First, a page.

A barcode which merges the flags of current EU member states into a new representative flag
In May 2001, following the treaty of Nice in which Brussels was appointed capital of the European Union, the president of the European Commission Romano Prodi and Belgian prime minister Guy Verhofstadt invited AMO to join a group of intellectuals for a series of brainstorming sessions on the needs and functions of a European capital, and how these could be best expressed in Brussels.
AMO addressed Europe's presence in Brussels through the architecture of its institutions, but also went a step further, addressing Europe’s representation at large: its symbols, the visual language of its communiqués, its media presence... AMO found Europe’s representations to be mute, limp, anti modern and ineffective in an age dominated by mass media. They went on to suggest a direct relation between the absence of a visual language – Europe’s iconographic deficit – and a widespread ignorance about the activities and the origins of the EU among the general public.

As food for thought, AMO attempted to develop a visual language conveying Europe’s essential idea in a direct and powerful way. This operation resulted in a series of illustrations, or rather 'image-bites,' of which the barcode is one. The barcode elongates and merges the flags of current EU member states into a single colourful symbol. It intends to represent the essence of the European project, showing Europe as the common effort of different nation states, with each state retaining its own cultural identity while sharing the advantages of acting together.

Whereas the number of stars on the current EU flag is now fixed, the barcode can be expanded with new members joining the EU.

After 2003…
The barcode has been featured in a number of prominent European newspapers, mistakenly touting it as the new European flag to replace the current twelve gold stars. This, however, was certainly not the idea behind its conception. The barcode was merely a suggestion for an extra symbol, parallel to the existing EU symbols, to bring Europe in a new way to new audiences. The joining of ten new members to the EU in 2004 resulted in a first official 'update'of the barcode. The Austrian EU Presidency of 2006 marked the first official use of the barcode. AMO designed the visual identity for the Austrian EU Presidency that took place from January 2006 – July 2006. The design, which is based on the barcode, resulted in various 'barcoded' items ranging from coffee mugs to trains and was prominently used at various summit meetings.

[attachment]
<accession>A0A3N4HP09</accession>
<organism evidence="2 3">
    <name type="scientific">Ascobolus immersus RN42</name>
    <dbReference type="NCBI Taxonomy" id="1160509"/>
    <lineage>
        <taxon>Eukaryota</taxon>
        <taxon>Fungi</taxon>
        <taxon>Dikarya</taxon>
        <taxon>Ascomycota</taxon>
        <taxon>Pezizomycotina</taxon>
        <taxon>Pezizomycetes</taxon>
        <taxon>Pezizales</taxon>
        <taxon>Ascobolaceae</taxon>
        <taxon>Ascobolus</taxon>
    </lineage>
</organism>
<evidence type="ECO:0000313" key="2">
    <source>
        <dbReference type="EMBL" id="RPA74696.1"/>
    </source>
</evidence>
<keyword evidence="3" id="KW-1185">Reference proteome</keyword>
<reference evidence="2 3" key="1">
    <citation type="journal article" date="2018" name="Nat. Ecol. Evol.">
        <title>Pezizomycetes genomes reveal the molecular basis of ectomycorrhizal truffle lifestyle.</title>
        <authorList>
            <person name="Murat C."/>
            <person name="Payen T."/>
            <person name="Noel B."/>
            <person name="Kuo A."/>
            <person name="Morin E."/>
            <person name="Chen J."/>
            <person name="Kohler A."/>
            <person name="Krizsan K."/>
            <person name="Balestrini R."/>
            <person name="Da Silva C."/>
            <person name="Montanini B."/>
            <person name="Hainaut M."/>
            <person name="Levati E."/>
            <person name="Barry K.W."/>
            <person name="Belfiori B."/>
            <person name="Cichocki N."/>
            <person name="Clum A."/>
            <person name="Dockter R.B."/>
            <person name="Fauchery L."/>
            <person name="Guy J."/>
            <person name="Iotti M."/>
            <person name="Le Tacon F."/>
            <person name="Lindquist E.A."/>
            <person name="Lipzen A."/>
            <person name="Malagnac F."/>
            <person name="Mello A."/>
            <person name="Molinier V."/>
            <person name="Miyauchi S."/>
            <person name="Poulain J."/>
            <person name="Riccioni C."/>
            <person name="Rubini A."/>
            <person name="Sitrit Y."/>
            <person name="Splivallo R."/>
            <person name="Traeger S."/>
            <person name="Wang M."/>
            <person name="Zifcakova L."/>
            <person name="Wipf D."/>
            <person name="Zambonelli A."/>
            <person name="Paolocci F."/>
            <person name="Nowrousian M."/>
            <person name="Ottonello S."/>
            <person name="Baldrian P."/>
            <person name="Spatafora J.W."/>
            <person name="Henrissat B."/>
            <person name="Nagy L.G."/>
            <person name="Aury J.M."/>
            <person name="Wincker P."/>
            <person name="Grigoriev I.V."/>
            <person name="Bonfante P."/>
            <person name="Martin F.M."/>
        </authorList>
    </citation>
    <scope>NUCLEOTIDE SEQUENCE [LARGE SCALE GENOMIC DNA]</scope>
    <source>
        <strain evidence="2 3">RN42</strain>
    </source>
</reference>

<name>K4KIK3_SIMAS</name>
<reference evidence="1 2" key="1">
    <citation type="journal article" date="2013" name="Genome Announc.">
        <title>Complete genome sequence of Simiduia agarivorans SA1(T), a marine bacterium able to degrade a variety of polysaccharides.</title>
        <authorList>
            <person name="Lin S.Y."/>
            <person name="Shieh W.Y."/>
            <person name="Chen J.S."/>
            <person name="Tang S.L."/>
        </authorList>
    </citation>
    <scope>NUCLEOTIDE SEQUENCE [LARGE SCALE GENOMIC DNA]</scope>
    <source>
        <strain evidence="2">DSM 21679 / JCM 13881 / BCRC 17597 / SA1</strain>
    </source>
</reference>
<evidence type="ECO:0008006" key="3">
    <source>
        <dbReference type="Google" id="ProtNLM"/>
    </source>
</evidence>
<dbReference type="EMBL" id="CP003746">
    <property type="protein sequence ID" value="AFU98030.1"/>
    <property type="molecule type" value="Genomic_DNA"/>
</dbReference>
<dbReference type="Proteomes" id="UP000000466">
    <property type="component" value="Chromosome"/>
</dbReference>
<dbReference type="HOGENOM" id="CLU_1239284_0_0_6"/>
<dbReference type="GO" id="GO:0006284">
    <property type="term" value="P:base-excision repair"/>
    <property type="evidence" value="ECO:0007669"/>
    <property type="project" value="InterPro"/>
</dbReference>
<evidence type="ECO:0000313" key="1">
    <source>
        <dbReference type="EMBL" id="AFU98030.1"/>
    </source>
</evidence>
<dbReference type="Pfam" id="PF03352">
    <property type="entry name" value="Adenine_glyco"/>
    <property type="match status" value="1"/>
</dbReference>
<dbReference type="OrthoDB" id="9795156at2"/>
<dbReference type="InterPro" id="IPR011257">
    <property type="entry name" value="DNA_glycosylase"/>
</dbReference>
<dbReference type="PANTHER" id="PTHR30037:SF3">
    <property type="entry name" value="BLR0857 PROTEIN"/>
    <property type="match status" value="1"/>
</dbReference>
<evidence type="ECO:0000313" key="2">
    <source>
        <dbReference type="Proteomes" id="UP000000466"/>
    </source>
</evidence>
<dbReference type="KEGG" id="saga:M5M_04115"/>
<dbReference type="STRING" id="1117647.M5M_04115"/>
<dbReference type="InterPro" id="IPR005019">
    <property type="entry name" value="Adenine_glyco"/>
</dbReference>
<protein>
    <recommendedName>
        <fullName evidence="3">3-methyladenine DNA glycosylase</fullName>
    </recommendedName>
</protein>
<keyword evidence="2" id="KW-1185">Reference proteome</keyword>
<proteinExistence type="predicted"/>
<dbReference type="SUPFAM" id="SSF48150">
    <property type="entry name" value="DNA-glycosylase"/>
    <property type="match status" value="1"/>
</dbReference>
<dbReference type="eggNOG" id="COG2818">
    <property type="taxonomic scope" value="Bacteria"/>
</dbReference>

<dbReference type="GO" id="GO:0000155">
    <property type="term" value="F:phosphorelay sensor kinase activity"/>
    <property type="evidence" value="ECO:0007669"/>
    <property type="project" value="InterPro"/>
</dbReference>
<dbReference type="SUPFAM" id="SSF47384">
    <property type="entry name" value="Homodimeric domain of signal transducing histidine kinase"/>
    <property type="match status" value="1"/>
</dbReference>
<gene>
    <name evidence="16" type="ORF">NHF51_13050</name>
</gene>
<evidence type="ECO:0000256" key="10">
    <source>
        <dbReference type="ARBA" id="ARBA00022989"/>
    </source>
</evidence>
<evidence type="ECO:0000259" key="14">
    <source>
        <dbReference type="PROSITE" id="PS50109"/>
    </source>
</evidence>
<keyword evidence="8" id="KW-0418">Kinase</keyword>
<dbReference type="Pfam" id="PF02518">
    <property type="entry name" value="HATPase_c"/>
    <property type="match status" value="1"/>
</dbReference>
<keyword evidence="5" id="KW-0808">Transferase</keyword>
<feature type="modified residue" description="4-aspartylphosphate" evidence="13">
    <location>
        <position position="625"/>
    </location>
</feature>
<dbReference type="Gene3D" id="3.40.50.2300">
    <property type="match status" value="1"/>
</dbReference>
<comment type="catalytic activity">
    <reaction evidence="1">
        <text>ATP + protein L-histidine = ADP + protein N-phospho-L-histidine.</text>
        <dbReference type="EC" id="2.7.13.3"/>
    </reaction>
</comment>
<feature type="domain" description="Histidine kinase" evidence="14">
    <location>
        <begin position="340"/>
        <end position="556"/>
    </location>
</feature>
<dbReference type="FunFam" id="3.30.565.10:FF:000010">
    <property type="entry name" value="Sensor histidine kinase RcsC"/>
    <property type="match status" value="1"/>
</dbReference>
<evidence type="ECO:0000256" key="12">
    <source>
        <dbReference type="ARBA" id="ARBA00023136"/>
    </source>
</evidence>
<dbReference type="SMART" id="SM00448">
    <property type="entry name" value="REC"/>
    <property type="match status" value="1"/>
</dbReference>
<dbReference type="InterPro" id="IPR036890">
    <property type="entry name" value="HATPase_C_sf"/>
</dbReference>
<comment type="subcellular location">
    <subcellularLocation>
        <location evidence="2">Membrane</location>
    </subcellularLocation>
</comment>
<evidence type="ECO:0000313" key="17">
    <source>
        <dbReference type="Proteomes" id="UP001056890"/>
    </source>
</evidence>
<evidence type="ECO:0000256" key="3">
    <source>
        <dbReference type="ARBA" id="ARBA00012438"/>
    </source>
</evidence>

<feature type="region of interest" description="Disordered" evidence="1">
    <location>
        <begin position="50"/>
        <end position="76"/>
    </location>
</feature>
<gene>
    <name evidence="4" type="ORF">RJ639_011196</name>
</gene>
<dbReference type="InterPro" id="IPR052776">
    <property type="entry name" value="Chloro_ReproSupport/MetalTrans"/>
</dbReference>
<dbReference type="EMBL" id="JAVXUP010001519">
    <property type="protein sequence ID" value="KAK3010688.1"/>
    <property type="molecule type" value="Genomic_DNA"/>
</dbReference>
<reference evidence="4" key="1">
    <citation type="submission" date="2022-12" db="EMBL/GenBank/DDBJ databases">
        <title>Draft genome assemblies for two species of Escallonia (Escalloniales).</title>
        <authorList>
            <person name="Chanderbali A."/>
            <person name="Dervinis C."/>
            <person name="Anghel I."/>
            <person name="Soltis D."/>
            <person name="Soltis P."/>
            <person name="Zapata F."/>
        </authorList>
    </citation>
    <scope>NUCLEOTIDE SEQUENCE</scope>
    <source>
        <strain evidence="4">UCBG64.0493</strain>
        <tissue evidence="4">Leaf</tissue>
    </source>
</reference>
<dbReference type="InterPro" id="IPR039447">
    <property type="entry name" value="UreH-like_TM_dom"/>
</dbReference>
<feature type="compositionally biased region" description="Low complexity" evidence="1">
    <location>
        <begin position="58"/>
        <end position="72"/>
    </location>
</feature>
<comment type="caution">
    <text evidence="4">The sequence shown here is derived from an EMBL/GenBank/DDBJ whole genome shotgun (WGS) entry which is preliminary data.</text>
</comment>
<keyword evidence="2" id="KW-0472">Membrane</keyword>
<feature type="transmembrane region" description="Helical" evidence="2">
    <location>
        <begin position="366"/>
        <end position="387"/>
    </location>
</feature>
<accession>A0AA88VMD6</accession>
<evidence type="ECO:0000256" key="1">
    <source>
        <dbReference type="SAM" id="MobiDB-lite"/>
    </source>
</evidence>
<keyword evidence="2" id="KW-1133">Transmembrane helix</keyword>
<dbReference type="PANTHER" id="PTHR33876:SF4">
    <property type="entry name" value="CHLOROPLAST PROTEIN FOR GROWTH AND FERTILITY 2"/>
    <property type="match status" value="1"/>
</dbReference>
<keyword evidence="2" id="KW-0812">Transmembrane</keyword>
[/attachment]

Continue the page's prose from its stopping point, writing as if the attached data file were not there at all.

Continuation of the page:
A 'barcode' which merges the flags of current EU member states into a new representative flag

European Commission




BBC News, 8 May 2002
The Independent, 8 May 2002
New York Times, 23 May 2002

Architectural Digest, 10/2005
Copypeist, 12/12/2005
Salzburger Nachrichten, 2005/06
A+ #176, 01/02/2002
Cobouw #146, 27/04/2002
New York Times, 02/03/2002
NRC Handelsblad, 18/05/2002
The Sun, 09/05/2002
The Independent, 14/05/2002
Corriere della Sera, 09/05/2002
Het Parool, 08/05/2002
Den Haag Sculptuur 2002
Brave New Logo, 25/06/2002
The Independent, 08/05/2002
Daddy War Blogs, 05/05/2002
Kapingamarangi, 08/05/2002
Travelling Shoes, 08/05/2002
The Mirror, 09/05/2002
Hoosier Review, 05/05/2002
EU Observer, 08/05/2002
Le Soir, 23/04/2002
La Libre Belgique, 23/04/2002
The Independent, 05/2002
Ananova, 08/05/2002
Algemeen Dagblad, 24/04/2002
The Parliament Magazine, 20/05/2002
MoMA, 2005
Life Without Buildings, 01/03/2006
RW Reclameweek #18, 14/05/2006
Europäische Rundschau: the Sounds of Europe, 2006
032c, 05/2006
Architektur, 05/2006
NRC Handelsblad, 28/05/2005
Süddeutsche Zeitung, 03/06/2005
O.bjeto #16, 05/2005
A+U #417, 06/2005
Icon #29, 11/2005
Blueprint #236, 11/2005
Jaarboek Nederlandse Vormgeving 2005


Rem Koolhaas, Reinier de Graaf

Catarina Canas, Fernando Donis, Nicolas Firket, Roberto Otero, Markus Schaefer, Saskia Simon, Johan de Wachter

Austria-EU Presidency Barcode Update:
Irma Boom